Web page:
Measuring rain with your windshield wipers

Dec 13, 2013 — 2:48 pm EST

Windshield wipers help keep the rain off, but they could also tell us how much rain there is, and how fast its falling.

Lothar Spurzem/Wikimedia Commons

Do you have a rain gauge in your yard or at your school? They are handy devices to teach students about rainfall over time. The simplest ones look like test tubes. A fancier type, a traditional tipping bucket rain gauge, gathers water in a funnel and pours it on the higher end of a little seesaw. Every time the seesaw fills with water and tips, it makes an electrical “mark.” By looking at the number of marks and how close together they are, a scientist can tell both how much rain fell and how fast it was falling.

These rain gauges work pretty well. But they are only in one place at one time. This means you’d have to have a lot of rain gauges to figure out how much rain was falling over, say, your whole town. Is there a convenient way to find out how much rain is falling over a wide area?

Ehsan Rabiei and his colleagues wanted to see if they could use a car’s windshield wiper speed to measure rainfall. Think of your wipers when it’s raining. If it’s not raining very hard, you run your windshield wipers slowly, so they wipe off the windshield only once in a while. As it rains harder, you have to turn the wiper speed up so they run faster. If it’s raining really hard, you turn your wipers up to their fastest pace. The speed you need to run the wipers is associated with how much rain is hitting the windshield. So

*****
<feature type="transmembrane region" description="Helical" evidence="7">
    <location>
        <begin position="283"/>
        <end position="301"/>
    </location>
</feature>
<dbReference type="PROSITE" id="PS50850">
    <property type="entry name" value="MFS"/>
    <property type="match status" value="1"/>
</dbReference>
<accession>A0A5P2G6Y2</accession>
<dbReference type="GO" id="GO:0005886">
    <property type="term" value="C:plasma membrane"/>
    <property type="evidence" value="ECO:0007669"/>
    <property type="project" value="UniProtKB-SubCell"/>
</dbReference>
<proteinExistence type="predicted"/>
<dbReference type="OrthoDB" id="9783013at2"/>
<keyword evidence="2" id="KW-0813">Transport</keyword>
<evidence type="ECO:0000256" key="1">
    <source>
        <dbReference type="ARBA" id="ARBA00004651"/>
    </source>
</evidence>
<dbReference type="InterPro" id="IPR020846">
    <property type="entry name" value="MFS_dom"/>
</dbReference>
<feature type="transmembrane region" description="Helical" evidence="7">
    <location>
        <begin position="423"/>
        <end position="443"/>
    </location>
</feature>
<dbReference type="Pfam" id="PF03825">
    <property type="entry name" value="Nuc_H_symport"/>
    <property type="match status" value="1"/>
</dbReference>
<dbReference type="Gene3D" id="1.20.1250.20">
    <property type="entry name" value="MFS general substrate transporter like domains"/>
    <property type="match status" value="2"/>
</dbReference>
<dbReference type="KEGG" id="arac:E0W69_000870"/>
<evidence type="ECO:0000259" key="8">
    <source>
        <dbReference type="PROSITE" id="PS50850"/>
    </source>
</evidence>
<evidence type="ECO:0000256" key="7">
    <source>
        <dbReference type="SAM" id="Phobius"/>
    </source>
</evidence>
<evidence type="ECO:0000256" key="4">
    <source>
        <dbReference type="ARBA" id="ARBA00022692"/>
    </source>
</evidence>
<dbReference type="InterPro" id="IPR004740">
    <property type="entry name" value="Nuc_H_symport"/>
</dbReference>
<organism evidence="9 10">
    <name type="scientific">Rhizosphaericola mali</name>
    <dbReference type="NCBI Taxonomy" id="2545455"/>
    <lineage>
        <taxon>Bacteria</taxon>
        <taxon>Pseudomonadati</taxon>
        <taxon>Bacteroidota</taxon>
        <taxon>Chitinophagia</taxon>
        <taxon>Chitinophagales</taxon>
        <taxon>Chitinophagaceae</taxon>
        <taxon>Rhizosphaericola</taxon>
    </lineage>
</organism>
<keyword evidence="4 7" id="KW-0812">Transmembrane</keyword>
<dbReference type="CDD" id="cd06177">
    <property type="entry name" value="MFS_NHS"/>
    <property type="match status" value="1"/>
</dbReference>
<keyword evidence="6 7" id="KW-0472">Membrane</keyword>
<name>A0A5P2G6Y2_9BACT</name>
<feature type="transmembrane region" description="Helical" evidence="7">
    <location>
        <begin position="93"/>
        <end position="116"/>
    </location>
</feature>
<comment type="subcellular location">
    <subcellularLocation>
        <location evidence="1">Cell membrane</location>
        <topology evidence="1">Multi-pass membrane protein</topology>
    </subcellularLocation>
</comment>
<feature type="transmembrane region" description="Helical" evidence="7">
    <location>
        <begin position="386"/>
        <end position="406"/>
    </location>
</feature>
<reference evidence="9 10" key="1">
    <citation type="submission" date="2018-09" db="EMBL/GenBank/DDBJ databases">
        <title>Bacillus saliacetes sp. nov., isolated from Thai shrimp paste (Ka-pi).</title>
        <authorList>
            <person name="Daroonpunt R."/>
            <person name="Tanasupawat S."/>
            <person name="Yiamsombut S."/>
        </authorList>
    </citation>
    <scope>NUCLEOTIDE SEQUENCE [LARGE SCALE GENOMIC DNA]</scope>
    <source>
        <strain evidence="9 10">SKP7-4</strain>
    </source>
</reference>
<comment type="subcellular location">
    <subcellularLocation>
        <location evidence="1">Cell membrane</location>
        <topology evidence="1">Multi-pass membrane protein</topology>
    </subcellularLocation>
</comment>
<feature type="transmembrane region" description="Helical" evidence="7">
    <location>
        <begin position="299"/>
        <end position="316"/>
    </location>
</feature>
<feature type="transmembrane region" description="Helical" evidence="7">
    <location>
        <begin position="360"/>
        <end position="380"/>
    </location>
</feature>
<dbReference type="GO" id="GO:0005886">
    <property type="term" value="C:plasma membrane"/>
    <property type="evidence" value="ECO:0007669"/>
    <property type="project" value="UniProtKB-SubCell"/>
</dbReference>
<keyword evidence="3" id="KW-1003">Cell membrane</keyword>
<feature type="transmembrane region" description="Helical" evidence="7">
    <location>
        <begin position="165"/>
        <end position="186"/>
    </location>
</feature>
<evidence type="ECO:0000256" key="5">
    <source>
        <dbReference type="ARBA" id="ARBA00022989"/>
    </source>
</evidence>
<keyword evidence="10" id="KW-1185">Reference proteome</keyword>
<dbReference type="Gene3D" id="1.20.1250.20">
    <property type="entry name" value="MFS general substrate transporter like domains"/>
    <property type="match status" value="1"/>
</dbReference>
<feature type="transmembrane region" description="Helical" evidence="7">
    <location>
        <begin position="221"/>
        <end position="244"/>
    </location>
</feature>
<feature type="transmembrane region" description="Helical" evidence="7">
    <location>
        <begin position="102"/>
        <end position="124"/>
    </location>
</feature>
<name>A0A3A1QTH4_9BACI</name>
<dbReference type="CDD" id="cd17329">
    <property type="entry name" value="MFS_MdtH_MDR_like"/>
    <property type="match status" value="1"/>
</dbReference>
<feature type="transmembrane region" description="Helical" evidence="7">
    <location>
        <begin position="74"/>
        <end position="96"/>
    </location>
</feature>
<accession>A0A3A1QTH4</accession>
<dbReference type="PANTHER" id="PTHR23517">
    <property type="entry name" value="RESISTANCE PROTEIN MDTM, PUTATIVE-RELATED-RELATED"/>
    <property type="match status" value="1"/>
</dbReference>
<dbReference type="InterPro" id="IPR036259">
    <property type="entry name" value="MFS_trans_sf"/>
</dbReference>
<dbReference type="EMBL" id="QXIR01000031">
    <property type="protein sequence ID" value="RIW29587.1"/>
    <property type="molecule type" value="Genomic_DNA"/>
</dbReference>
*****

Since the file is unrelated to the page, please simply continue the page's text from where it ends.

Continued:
Why cars? Because “cars are always available on the roads,” says Rabiei, a graduate student at Leibniz University in Hannover, Germany. “Rain gauges are more accurate measures of rainfall, but it is expensive to use more of them.” Cars can also cover more area. And because there are so many cars on the roads, the large number of rainfall measurements you could get would give you an average of how much rain was falling over a wide area.

To look at this, Rabiei and the other scientists set up an artificial rain system in their lab. It’s basically a giant sprinkler system, elevated off the ground. The sprinkler system could work under different pressures, which allowed the scientists to control how much “rain” was falling. Low pressure meant a little rain, falling lightly. Higher pressure meant a lot of rain, falling hard.

The scientists parked a car under this sprinkler system, with windshield wipers at the ready. They also put a traditional tipping bucket rain gauge and several other types of rain gauges for comparison.

In their study, published in the November 28 issue of Hydrology and Earth System Sciences, the scientists found that the speed of the windshield wipers required so you could see was predictably tied to how heavy the rain was. When a person in the car adjusts wiper speed so they can see, they do it according to how much rain is falling and how fast. Heavier rain, Faster wipers. The scientists then came up with an equation that predicted the amount of rain from the speed of the wipers.

This worked best when there was a person controlling the wiper speed. The scientists also tested automatic windshield wipers. These wipers have a sensor in them that can tell when there is water on the windshield, and adjust the wiper speed on their own. Many modern cars have these automatic wipers in them.